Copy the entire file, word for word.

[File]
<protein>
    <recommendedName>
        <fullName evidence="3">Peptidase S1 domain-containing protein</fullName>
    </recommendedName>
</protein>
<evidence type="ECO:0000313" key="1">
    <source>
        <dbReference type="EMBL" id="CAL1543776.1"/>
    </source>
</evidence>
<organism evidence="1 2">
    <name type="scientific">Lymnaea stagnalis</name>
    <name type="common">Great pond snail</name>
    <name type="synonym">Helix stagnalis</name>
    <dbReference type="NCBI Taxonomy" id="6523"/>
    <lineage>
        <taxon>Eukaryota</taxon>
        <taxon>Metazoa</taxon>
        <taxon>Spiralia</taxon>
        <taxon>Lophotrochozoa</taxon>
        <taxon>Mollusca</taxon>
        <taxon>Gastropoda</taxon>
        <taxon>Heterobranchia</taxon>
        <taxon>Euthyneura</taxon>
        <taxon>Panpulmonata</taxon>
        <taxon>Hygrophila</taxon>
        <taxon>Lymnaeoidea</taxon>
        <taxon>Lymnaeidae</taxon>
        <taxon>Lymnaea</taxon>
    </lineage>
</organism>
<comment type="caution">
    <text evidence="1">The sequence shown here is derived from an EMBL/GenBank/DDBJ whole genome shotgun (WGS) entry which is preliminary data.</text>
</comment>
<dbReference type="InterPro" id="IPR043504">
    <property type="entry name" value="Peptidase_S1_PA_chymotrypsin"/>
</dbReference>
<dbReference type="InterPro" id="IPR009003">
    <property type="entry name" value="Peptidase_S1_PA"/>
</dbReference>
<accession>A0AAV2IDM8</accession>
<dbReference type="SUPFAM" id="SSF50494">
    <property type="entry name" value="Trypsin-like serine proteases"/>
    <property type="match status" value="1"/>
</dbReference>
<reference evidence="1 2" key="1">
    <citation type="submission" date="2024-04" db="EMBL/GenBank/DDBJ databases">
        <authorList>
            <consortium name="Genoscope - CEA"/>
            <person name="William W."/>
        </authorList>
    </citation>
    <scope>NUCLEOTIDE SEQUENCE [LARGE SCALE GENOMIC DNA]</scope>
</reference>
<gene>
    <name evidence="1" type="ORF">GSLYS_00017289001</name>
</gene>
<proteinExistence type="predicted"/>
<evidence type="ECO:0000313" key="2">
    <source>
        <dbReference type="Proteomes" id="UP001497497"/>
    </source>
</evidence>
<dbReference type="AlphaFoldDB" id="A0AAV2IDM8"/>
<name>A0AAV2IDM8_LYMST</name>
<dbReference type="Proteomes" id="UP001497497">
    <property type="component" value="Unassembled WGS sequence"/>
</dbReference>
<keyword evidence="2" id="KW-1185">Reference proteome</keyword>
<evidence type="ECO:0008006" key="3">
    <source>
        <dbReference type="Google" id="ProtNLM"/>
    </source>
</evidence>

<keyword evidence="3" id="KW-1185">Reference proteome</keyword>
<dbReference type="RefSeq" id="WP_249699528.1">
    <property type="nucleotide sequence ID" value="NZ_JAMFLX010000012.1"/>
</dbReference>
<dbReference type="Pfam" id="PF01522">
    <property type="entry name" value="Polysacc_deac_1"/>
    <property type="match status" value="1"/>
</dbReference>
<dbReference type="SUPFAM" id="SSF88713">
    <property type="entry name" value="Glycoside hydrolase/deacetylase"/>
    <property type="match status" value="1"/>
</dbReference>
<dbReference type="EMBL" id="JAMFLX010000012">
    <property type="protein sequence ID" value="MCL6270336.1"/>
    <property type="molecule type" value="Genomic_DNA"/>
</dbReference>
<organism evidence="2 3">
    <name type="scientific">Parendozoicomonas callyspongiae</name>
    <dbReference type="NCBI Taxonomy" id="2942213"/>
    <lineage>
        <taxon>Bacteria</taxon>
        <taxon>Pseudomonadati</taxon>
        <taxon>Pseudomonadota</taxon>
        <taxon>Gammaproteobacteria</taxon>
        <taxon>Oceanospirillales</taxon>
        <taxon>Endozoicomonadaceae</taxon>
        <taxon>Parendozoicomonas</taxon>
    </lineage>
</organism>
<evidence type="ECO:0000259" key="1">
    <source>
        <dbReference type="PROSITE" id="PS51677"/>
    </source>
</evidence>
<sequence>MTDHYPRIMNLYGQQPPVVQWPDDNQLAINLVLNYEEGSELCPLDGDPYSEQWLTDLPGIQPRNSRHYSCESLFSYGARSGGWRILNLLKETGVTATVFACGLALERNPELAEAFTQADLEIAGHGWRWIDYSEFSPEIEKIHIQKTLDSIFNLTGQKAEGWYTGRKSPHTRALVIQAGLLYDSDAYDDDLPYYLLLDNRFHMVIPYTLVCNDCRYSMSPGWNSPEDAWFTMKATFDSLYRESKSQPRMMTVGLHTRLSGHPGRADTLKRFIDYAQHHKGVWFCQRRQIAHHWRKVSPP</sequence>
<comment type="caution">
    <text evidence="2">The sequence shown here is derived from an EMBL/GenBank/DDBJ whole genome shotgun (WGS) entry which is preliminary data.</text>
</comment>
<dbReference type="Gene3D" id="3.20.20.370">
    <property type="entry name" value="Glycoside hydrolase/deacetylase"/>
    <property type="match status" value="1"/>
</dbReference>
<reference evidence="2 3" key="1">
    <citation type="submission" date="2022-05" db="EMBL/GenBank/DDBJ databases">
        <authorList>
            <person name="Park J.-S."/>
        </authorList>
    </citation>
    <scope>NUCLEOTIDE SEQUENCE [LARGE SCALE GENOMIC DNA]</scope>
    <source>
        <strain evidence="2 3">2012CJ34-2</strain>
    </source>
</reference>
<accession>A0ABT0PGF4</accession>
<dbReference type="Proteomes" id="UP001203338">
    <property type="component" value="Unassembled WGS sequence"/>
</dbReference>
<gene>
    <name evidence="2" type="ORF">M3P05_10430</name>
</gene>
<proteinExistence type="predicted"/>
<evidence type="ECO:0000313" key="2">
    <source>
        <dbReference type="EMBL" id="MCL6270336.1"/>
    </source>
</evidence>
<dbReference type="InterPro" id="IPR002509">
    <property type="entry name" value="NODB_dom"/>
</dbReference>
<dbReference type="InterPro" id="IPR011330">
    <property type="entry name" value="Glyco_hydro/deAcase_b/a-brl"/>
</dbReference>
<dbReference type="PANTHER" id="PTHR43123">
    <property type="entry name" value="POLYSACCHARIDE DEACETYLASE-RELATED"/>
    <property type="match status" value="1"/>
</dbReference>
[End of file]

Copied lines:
<protein>
    <recommendedName>
        <fullName evidence="3">Peptidase S1 domain-containing protein</fullName>
    </recommendedName>
</protein>
<evidence type="ECO:0000313" key="1">
    <source>
        <dbReference type="EMBL" id="CAL1543776.1"/>
    </source>
</evidence>
<organism evidence="1 2">
    <name type="scientific">Lymnaea stagnalis</name>
    <name type="common">Great pond snail</name>
    <name type="synonym">Helix stagnalis</name>
    <dbReference type="NCBI Taxonomy" id="6523"/>
    <lineage>
        <taxon>Eukaryota</taxon>
        <taxon>Metazoa</taxon>
        <taxon>Spiralia</taxon>
        <taxon>Lophotrochozoa</taxon>
        <taxon>Mollusca</taxon>
        <taxon>Gastropoda</taxon>
        <taxon>Heterobranchia</taxon>
        <taxon>Euthyneura</taxon>
        <taxon>Panpulmonata</taxon>
        <taxon>Hygrophila</taxon>
        <taxon>Lymnaeoidea</taxon>
        <taxon>Lymnaeidae</taxon>
        <taxon>Lymnaea</taxon>
    </lineage>
</organism>
<comment type="caution">
    <text evidence="1">The sequence shown here is derived from an EMBL/GenBank/DDBJ whole genome shotgun (WGS) entry which is preliminary data.</text>
</comment>
<dbReference type="InterPro" id="IPR043504">
    <property type="entry name" value="Peptidase_S1_PA_chymotrypsin"/>
</dbReference>
<dbReference type="InterPro" id="IPR009003">
    <property type="entry name" value="Peptidase_S1_PA"/>
</dbReference>
<accession>A0AAV2IDM8</accession>
<dbReference type="SUPFAM" id="SSF50494">
    <property type="entry name" value="Trypsin-like serine proteases"/>
    <property type="match status" value="1"/>
</dbReference>
<reference evidence="1 2" key="1">
    <citation type="submission" date="2024-04" db="EMBL/GenBank/DDBJ databases">
        <authorList>
            <consortium name="Genoscope - CEA"/>
            <person name="William W."/>
        </authorList>
    </citation>
    <scope>NUCLEOTIDE SEQUENCE [LARGE SCALE GENOMIC DNA]</scope>
</reference>
<gene>
    <name evidence="1" type="ORF">GSLYS_00017289001</name>
</gene>
<proteinExistence type="predicted"/>
<evidence type="ECO:0000313" key="2">
    <source>
        <dbReference type="Proteomes" id="UP001497497"/>
    </source>
</evidence>
<dbReference type="AlphaFoldDB" id="A0AAV2IDM8"/>
<name>A0AAV2IDM8_LYMST</name>
<dbReference type="Proteomes" id="UP001497497">
    <property type="component" value="Unassembled WGS sequence"/>
</dbReference>
<keyword evidence="2" id="KW-1185">Reference proteome</keyword>
<evidence type="ECO:0008006" key="3">
    <source>
        <dbReference type="Google" id="ProtNLM"/>
    </source>
</evidence>

<keyword evidence="3" id="KW-1185">Reference proteome</keyword>
<dbReference type="RefSeq" id="WP_249699528.1">
    <property type="nucleotide sequence ID" value="NZ_JAMFLX010000012.1"/>
</dbReference>
<dbReference type="Pfam" id="PF01522">
    <property type="entry name" value="Polysacc_deac_1"/>
    <property type="match status" value="1"/>
</dbReference>
<dbReference type="SUPFAM" id="SSF88713">
    <property type="entry name" value="Glycoside hydrolase/deacetylase"/>
    <property type="match status" value="1"/>
</dbReference>
<dbReference type="EMBL" id="JAMFLX010000012">
    <property type="protein sequence ID" value="MCL6270336.1"/>
    <property type="molecule type" value="Genomic_DNA"/>
</dbReference>
<organism evidence="2 3">
    <name type="scientific">Parendozoicomonas callyspongiae</name>
    <dbReference type="NCBI Taxonomy" id="2942213"/>
    <lineage>
        <taxon>Bacteria</taxon>
        <taxon>Pseudomonadati</taxon>
        <taxon>Pseudomonadota</taxon>
        <taxon>Gammaproteobacteria</taxon>
        <taxon>Oceanospirillales</taxon>
        <taxon>Endozoicomonadaceae</taxon>
        <taxon>Parendozoicomonas</taxon>
    </lineage>
</organism>
<evidence type="ECO:0000259" key="1">
    <source>
        <dbReference type="PROSITE" id="PS51677"/>
    </source>
</evidence>
<sequence>MTDHYPRIMNLYGQQPPVVQWPDDNQLAINLVLNYEEGSELCPLDGDPYSEQWLTDLPGIQPRNSRHYSCESLFSYGARSGGWRILNLLKETGVTATVFACGLALERNPELAEAFTQADLEIAGHGWRWIDYSEFSPEIEKIHIQKTLDSIFNLTGQKAEGWYTGRKSPHTRALVIQAGLLYDSDAYDDDLPYYLLLDNRFHMVIPYTLVCNDCRYSMSPGWNSPEDAWFTMKATFDSLYRESKSQPRMMTVGLHTRLSGHPGRADTLKRFIDYAQHHKGVWFCQRRQIAHHWRKVSPP</sequence>
<comment type="caution">
    <text evidence="2">The sequence shown here is derived from an EMBL/GenBank/DDBJ whole genome shotgun (WGS) entry which is preliminary data.</text>
</comment>
<dbReference type="Gene3D" id="3.20.20.370">
    <property type="entry name" value="Glycoside hydrolase/deacetylase"/>
    <property type="match status" value="1"/>
</dbReference>
<reference evidence="2 3" key="1">
    <citation type="submission" date="2022-05" db="EMBL/GenBank/DDBJ databases">
        <authorList>
            <person name="Park J.-S."/>
        </authorList>
    </citation>
    <scope>NUCLEOTIDE SEQUENCE [LARGE SCALE GENOMIC DNA]</scope>
    <source>
        <strain evidence="2 3">2012CJ34-2</strain>
    </source>
</reference>
<accession>A0ABT0PGF4</accession>
<dbReference type="Proteomes" id="UP001203338">
    <property type="component" value="Unassembled WGS sequence"/>
</dbReference>
<gene>
    <name evidence="2" type="ORF">M3P05_10430</name>
</gene>
<proteinExistence type="predicted"/>
<evidence type="ECO:0000313" key="2">
    <source>
        <dbReference type="EMBL" id="MCL6270336.1"/>
    </source>
</evidence>
<dbReference type="InterPro" id="IPR002509">
    <property type="entry name" value="NODB_dom"/>
</dbReference>
<dbReference type="InterPro" id="IPR011330">
    <property type="entry name" value="Glyco_hydro/deAcase_b/a-brl"/>
</dbReference>
<dbReference type="PANTHER" id="PTHR43123">
    <property type="entry name" value="POLYSACCHARIDE DEACETYLASE-RELATED"/>
    <property type="match status" value="1"/>
</dbReference>